Why Does Belly Flopping Into The Pool Hurt But Not Diving?

Have you ever tried belly-flopping into a swimming pool? If you have tried it before, chances are it probably hurts as you land in the water.

The swimming pool can feel a whole lot different if you jump into it flat with your arms and legs wide open. In fact, all of a sudden, the water seemed almost solid and hard. Why does it seem that way? Why does belly-flopping hurt more than diving into the pool? Let us find out more!

Dangerous diving

Landing in a water body may not be as harmless as many assume. In fact, there have been cases where Olympic divers injure themselves from entering the water at less optimal angles during repeated practices.

There are several factors that could result in any number of injuries due to jumping into a pool, with height being the main reason.

Your orientation is also a factor in how harmless or harmful leaping into water can be. There is a good reason why swan dives are the ideal pose when diving into a deep pool. Your entire body is orientated like a sharp arrow, which allows you to cut the surface tension of the water.

On the other hand, a belly flop often results in you landing belly or face first, increasing your risk of developing injuries.

So, why do belly flops hurt?

Water is a unique element. You can be in a swimming pool but do not sink. When you step into the swimming pool, the water feels welcoming, and the entry is effortless. However, it is a totally different feeling when you fall or jump into a pool. All of a sudden, the water “becomes” solid. And depending on the height you jump or fall from and your orientation upon entry, that solid feeling intensifies.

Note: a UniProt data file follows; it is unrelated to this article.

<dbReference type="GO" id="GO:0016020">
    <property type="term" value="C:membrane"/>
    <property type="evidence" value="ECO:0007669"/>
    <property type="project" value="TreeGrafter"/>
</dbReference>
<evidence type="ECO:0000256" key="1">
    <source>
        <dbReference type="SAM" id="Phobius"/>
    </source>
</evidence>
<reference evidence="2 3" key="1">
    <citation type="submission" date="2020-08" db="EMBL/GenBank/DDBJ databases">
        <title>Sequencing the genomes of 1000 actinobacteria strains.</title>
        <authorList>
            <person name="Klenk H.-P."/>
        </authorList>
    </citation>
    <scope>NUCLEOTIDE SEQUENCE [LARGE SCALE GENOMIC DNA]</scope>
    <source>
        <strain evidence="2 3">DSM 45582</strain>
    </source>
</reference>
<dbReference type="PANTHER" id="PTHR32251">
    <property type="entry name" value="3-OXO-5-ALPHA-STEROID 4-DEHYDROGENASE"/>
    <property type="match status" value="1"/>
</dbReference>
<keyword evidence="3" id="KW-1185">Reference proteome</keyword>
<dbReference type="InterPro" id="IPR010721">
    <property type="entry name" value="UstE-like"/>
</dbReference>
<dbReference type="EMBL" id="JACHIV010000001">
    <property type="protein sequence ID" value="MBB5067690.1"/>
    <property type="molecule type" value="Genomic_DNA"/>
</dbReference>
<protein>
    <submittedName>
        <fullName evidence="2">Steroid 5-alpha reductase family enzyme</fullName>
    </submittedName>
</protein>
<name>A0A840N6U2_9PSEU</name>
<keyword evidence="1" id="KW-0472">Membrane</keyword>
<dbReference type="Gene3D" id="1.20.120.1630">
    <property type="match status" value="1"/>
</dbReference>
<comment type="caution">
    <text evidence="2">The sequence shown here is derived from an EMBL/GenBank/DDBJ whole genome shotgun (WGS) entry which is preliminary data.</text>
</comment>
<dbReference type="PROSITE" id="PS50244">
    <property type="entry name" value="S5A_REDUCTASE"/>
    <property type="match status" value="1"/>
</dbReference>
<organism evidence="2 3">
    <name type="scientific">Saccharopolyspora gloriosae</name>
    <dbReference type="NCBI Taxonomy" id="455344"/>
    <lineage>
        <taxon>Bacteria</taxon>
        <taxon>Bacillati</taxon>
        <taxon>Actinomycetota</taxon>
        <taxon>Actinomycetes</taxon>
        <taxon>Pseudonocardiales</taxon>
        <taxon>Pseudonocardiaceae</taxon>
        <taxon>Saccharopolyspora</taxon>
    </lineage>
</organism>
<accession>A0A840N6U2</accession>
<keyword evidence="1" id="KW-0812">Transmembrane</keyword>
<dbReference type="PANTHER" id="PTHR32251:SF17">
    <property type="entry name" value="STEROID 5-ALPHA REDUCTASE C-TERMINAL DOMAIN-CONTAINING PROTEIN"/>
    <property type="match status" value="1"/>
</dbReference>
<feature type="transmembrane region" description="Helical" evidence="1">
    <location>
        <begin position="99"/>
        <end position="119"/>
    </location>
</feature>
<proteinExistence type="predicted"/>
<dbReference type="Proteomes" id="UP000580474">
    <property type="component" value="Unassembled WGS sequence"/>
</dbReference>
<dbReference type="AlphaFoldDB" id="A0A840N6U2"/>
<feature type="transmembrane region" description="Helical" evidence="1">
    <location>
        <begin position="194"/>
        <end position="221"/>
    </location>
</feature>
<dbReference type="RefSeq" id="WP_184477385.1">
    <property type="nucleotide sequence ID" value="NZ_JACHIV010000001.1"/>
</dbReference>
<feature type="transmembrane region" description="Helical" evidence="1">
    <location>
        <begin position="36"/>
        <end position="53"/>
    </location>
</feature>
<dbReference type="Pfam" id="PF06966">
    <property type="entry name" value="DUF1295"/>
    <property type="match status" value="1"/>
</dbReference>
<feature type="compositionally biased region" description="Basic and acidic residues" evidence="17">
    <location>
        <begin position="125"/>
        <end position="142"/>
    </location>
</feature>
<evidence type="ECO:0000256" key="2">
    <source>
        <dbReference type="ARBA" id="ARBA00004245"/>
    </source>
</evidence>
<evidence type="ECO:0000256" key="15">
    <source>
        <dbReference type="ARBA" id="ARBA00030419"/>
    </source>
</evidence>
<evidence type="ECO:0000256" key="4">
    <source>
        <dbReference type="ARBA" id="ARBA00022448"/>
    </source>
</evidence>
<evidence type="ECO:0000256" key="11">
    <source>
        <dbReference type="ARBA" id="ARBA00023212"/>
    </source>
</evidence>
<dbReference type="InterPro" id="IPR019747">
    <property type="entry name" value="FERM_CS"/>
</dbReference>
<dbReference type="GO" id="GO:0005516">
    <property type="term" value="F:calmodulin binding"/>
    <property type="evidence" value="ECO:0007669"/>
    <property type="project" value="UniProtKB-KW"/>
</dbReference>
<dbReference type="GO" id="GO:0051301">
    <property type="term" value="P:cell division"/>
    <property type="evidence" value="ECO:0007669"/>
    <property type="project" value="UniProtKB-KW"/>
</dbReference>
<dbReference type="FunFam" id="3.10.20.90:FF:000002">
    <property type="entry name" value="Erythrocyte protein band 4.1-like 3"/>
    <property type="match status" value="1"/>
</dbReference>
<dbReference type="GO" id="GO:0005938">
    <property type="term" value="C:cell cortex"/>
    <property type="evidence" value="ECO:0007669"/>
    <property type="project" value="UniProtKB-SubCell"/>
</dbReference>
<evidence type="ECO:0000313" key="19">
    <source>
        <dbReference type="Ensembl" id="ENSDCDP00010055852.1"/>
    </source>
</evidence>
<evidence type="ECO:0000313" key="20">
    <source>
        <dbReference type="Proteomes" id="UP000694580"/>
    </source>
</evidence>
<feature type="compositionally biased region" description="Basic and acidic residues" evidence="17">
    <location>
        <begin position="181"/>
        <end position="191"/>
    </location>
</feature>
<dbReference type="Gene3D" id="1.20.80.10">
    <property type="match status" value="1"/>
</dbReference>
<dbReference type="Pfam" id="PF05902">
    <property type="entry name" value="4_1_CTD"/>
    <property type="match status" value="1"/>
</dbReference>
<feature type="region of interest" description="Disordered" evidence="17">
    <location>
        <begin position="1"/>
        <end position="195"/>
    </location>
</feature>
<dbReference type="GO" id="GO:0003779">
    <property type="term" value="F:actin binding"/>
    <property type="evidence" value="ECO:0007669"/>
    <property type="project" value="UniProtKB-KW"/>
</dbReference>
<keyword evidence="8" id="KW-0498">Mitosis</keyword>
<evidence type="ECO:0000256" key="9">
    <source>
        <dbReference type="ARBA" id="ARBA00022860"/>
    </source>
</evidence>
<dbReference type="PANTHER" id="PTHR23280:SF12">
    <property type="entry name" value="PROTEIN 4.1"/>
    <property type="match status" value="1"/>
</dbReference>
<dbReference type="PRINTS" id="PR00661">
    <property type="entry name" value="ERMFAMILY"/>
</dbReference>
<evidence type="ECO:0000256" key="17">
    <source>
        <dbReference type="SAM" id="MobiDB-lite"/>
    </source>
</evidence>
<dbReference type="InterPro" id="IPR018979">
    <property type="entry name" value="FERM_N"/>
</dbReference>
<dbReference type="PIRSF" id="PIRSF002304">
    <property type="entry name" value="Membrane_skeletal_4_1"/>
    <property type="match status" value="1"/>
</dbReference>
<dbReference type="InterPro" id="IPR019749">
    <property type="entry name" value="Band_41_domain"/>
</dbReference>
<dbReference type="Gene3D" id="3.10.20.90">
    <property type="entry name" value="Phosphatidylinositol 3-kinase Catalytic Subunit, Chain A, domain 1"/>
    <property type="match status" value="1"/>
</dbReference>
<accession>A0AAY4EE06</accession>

When you hit solid ground, your body immediately experiences the reactionary force. However, water is more dynamic and jumping into it displaces it. In return, the water exerts a force on your body. This force is proportional to the area of contact, your weight, and the height from which you jump or fall.

It is different when you walk into the swimming pool. The water gradually displaces. Hence, the reactionary force that is exerted on you is small. Hence, the higher you jump or fall from, the greater the velocity, resulting in a more powerful reactionary force from the water.

When you conduct a proper dive, your body decelerates at a much slower rate than if you were to belly-flop into the pool. This means that the reactionary force is smaller too. However, a belly flop means that your body completely hits the water in a shorter time.

The larger your surface area when you hit the surface of the swimming pool, the more water is displaced in a short amount of time, resulting in more reactionary force generated. This is why belly-flopping into a pool feels like falling on solid ground.

Surface tension

When you enter water, whether it is gradually stepping, diving, or belly-flopping into it, you will need to break the water surface. As you enter the pool, your body interacts with the surface tension of the pool.

The thing about surface tension is that the water molecules have stronger cohesive forces at the surface as compared to the rest of the water body. This is why you might find it harder to wade through water as compared to swimming under water.

Diving competitions often use aerators to generate bubbles which break the surface tension to protect and accommodate divers. All in all, the larger your surface area is when you come into contact with water, the more reactionary force the water generates.

When you swan dive into the pool, the tip of your fingers creates an entry point for the rest of your body. When you belly flop into the pool, the large surface tension has to be broken to allow your body to enter the pool. As a result, the water will momentarily feel hard as you break the surface tension.


All in all, the larger your body’s surface area is when coming into contact with water, the more resistance you will meet, resulting in a more significant and painful impact. Hence, in order to experience a painless dive, make your point of entry as tiny as you can, whether hands or feet first.

The world of physics is indeed an interesting landscape, especially when so many natural occurrences in our lives are a result of a physics theory. If this is something that you are interested in, then do not hesitate to reach out to Physics Tuition. Our classes not only ensure that you understand what you need for your physics exam, but they also grow your interest in the subject!